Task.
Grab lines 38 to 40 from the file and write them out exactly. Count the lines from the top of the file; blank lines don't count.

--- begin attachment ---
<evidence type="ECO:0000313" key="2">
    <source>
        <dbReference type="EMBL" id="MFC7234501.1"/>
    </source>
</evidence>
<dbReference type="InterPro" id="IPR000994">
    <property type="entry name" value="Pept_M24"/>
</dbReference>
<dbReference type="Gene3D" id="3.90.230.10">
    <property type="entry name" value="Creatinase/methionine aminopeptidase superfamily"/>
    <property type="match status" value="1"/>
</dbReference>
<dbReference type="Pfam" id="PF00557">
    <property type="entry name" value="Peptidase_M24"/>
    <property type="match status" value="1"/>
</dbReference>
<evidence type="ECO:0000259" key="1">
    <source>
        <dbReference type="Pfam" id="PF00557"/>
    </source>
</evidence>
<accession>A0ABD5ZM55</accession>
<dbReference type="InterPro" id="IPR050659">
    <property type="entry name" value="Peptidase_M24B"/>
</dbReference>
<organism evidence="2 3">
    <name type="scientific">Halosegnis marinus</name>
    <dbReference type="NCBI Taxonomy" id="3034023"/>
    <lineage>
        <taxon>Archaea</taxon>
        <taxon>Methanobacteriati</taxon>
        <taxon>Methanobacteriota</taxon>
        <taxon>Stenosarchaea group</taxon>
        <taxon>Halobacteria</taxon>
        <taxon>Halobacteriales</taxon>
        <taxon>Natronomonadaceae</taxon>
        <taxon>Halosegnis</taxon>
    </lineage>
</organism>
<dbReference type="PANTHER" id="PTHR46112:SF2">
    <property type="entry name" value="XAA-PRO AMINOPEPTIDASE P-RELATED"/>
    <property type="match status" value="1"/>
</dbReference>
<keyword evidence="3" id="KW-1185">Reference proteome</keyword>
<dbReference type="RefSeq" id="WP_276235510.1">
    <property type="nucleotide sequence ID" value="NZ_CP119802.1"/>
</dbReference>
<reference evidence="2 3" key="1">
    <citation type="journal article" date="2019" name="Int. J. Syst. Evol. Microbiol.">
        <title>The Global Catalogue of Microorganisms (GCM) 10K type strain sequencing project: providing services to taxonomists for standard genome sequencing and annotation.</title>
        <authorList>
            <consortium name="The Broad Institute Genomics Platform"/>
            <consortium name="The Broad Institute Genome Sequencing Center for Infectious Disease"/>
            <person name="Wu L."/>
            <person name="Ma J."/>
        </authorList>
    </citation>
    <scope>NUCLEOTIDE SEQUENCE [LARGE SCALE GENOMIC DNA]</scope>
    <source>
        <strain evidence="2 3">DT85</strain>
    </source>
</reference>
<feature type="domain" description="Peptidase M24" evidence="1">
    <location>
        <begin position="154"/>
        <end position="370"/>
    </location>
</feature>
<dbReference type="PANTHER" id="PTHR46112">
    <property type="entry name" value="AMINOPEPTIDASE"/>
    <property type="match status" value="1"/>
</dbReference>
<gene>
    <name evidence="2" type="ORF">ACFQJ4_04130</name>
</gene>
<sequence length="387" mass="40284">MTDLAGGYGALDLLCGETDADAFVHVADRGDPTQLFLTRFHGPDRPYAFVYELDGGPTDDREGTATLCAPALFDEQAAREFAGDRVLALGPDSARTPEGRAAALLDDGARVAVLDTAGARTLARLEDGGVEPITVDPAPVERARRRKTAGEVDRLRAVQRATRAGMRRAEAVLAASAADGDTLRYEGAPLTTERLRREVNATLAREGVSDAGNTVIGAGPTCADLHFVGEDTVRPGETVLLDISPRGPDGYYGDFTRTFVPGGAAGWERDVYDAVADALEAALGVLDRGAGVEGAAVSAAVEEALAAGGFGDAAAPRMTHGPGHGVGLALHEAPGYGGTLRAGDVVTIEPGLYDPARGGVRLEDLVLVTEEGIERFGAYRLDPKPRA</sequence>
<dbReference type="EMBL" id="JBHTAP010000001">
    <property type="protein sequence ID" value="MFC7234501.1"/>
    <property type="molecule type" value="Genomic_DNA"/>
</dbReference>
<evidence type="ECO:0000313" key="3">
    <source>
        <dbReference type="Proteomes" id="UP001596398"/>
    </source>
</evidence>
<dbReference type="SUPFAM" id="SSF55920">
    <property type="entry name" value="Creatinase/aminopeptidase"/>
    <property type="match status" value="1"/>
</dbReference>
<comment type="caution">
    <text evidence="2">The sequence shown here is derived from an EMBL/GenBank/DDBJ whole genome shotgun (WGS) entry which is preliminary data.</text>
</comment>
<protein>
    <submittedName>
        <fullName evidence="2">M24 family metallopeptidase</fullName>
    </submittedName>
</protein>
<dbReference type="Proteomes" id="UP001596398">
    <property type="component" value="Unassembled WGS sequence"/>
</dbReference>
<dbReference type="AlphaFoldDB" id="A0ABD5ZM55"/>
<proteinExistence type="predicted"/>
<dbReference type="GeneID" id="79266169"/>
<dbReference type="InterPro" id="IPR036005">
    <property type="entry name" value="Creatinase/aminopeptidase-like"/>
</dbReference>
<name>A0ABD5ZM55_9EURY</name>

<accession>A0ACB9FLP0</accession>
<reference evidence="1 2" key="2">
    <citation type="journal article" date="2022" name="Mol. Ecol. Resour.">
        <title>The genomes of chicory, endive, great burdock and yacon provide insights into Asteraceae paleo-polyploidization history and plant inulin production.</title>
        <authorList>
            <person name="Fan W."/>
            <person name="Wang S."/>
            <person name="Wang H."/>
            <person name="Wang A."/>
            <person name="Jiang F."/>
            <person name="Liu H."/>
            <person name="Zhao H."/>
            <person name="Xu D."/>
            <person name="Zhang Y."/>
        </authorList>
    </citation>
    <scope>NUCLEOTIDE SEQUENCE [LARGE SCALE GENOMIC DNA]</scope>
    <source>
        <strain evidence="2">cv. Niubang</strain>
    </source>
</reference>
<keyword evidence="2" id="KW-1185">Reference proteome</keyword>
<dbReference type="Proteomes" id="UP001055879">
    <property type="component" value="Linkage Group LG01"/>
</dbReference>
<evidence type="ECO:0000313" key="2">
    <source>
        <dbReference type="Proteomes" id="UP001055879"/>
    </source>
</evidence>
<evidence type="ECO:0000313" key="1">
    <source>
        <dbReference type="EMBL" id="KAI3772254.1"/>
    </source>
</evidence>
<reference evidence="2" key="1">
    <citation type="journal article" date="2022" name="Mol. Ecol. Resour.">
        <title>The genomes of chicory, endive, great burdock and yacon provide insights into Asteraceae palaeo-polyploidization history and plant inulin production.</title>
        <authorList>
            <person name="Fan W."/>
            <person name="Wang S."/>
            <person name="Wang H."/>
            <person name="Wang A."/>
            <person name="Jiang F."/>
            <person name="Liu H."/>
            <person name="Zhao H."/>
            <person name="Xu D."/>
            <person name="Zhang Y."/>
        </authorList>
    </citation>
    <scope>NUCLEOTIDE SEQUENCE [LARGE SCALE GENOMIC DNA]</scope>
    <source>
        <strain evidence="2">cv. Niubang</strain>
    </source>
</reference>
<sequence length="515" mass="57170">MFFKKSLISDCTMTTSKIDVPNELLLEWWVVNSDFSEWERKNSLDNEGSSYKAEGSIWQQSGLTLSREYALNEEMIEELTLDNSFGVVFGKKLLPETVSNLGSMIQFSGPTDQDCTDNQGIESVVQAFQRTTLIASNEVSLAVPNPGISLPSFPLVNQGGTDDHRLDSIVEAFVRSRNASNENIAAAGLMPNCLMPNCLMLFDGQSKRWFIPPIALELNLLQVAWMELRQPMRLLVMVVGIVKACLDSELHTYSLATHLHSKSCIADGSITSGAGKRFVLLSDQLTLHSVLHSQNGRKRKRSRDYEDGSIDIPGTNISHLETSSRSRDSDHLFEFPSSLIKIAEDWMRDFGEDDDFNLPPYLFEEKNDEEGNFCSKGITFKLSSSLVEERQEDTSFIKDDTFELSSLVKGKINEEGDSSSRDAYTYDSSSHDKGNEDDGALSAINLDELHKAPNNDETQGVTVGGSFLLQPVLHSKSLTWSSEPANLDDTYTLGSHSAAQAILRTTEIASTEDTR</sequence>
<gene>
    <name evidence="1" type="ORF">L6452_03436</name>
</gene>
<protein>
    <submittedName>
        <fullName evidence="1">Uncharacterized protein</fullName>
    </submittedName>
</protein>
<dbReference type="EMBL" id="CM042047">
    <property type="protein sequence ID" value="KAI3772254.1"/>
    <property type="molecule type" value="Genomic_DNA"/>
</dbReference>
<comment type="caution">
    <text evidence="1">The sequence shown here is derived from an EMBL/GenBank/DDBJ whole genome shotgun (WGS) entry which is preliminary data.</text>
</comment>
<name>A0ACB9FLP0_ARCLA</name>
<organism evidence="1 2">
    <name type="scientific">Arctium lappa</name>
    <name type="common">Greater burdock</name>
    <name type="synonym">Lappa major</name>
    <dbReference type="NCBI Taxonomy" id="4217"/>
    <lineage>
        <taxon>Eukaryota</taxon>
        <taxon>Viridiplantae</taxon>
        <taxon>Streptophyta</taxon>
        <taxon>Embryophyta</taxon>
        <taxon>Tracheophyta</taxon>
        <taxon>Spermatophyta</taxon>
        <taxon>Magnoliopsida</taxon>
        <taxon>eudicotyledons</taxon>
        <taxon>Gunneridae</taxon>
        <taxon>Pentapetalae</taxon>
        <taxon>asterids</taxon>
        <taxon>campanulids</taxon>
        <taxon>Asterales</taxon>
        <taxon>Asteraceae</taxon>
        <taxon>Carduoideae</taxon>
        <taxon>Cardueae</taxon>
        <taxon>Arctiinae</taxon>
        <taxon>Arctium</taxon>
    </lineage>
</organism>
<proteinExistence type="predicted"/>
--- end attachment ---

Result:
    </lineage>
</organism>
<dbReference type="PANTHER" id="PTHR46112:SF2">